If you’re area of the Windows Insider program, you probably agree with me when I say that Microsoft is spending so much time on improving Windows 10 in a way that makes the operating-system feel more modern from one end to a different.
Whether or not the company seems to do this is something that’s totally debatable, but after the way, there’s without doubt that the work makes total sense.
And it’s because Windows 10 was supposed to be a contemporary operating-system in the very beginning. For this reason it has an app store, a digital assistant, as well as an Action Center, and thus many other new-generation features that weren’t offered on Windows 7.
A modern experience on the modern operating system would keep Windows 10 an essential part of Microsoft’s software arsenal and secure its leading spot in the global OS market share trends.
Within the last couple of years, Microsoft has gradually modernized several parts of its operating-system – recently, the software giant released a brand new icon pack that includes fresh designs for Microsoft Office and the pre-loaded Windows 10 apps.
But on the other hand, there’s something that has until now been left out, with essential updates still nowhere to be seen. And also the worse part is that this is an integral part from the Windows 10 experience.
File Explorer, which remains the default file manager in Windows 10, has indeed received a dark mode and a few other improvements within the recent feature updates, but apart from that, the refinements that everyone is hoping for are still nowhere to appear.
There are basically a couple of things that File Explorer deserves in Windows 10.
The first is really a modern look that aligns using the fresh direction that the OS itself has embraced. File Explorer still retains the legacy Windows interface, and despite Microsoft suggesting sooner or later that a modern version was coming, this long awaited overhaul is still nowhere to be seen.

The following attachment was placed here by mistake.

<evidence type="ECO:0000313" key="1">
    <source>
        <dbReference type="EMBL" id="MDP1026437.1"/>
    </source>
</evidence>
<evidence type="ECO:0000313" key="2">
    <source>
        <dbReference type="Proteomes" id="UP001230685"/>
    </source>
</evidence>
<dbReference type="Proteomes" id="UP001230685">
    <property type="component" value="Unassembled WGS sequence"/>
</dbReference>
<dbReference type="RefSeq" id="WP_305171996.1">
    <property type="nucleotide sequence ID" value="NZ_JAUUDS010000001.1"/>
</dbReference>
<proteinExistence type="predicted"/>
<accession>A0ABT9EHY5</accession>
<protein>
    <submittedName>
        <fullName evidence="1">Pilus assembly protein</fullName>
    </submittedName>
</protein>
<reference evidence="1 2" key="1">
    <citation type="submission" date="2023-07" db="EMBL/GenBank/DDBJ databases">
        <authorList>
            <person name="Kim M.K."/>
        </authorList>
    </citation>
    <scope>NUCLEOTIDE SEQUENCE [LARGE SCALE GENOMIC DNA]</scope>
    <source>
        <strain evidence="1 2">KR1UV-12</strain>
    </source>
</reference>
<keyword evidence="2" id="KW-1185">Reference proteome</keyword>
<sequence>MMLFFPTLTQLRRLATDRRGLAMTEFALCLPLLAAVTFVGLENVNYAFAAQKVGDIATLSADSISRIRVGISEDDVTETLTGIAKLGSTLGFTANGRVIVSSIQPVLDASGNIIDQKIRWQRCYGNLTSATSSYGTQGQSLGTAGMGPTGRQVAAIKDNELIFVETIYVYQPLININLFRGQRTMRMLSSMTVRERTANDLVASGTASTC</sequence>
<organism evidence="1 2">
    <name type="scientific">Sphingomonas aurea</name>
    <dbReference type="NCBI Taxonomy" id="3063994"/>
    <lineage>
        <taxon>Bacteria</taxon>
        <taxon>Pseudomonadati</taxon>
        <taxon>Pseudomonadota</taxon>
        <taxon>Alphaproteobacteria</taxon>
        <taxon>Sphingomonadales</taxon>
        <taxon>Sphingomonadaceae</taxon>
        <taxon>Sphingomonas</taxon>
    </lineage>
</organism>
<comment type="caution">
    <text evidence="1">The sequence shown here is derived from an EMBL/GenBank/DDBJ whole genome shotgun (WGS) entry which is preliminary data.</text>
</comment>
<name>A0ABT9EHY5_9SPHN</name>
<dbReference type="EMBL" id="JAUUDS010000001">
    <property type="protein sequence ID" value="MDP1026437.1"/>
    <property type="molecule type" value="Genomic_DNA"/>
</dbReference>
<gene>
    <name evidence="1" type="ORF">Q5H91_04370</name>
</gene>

File Explorer just needs the Fluent Design treatment in Windows 10, there are so many concepts available that envision what the whole thing would seem like. Microsoft, however, sticks with similar UI, which indeed serves its purpose right but doesn’t align when the windows are 10 modern facelift overall.
The 2nd the first is support for tabs. Essentially an element that will make File Explorer so much more useful because users would be able to use multiple folders at the same time in the same window, tabs have long been probably the most requested update for that file manager.
At some point, Microsoft even planned to create tabs take place in Windows, that the company didn’t just want to bring them to File Explorer but to all apps in the operating-system. This contemporary experience was run by a brand new feature called Sets and which was according to Microsoft Edge legacy. And because of the browser was eventually replaced by its Chromium sibling, the Sets feature was abandoned too, with Microsoft suggesting it would return sooner or later.
Both Fluent Design overhaul and the support for tabs are updates that Microsoft promised happens at some point but which are yet to determine daylight, despite Windows 10 already being at least five years old. In this whole time, File Explorer has remained largely exactly the same, despite being among the apps that everyone uses every day.
Microsoft is evolving the way it updates Windows 10, with one feature update to be sold each year, therefore if you’re looking to see File Explorer getting a modern overhaul, there’s a chance we might have to wait more than we initially hoped for everything.